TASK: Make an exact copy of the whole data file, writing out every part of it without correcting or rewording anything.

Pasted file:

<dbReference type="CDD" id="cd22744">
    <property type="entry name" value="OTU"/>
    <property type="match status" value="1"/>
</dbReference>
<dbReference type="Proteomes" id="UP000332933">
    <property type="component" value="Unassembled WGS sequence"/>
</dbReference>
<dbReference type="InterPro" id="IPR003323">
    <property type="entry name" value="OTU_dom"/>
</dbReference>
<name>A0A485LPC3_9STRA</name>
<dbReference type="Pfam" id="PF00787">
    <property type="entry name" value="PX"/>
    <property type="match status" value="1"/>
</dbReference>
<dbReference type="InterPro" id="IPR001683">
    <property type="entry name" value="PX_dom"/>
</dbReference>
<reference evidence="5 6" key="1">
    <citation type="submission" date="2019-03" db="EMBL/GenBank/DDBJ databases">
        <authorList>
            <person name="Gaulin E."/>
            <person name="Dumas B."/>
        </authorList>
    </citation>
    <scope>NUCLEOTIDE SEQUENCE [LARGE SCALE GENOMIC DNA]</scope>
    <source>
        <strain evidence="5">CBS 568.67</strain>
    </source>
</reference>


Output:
<dbReference type="CDD" id="cd22744">
    <property type="entry name" value="OTU"/>
    <property type="match status" value="1"/>
</dbReference>
<dbReference type="Proteomes" id="UP000332933">
    <property type="component" value="Unassembled WGS sequence"/>
</dbReference>
<dbReference type="InterPro" id="IPR003323">
    <property type="entry name" value="OTU_dom"/>
</dbReference>
<name>A0A485LPC3_9STRA</name>
<dbReference type="Pfam" id="PF00787">
    <property type="entry name" value="PX"/>
    <property type="match status" value="1"/>
</dbReference>
<dbReference type="InterPro" id="IPR001683">
    <property type="entry name" value="PX_dom"/>
</dbReference>
<reference evidence="5 6" key="1">
    <citation type="submission" date="2019-03" db="EMBL/GenBank/DDBJ databases">
        <authorList>
            <person name="Gaulin E."/>
            <person name="Dumas B."/>
        </authorList>
    </citation>
    <scope>NUCLEOTIDE SEQUENCE [LARGE SCALE GENOMIC DNA]</scope>
    <source>
        <strain evidence="5">CBS 568.67</strain>
    </source>
</reference>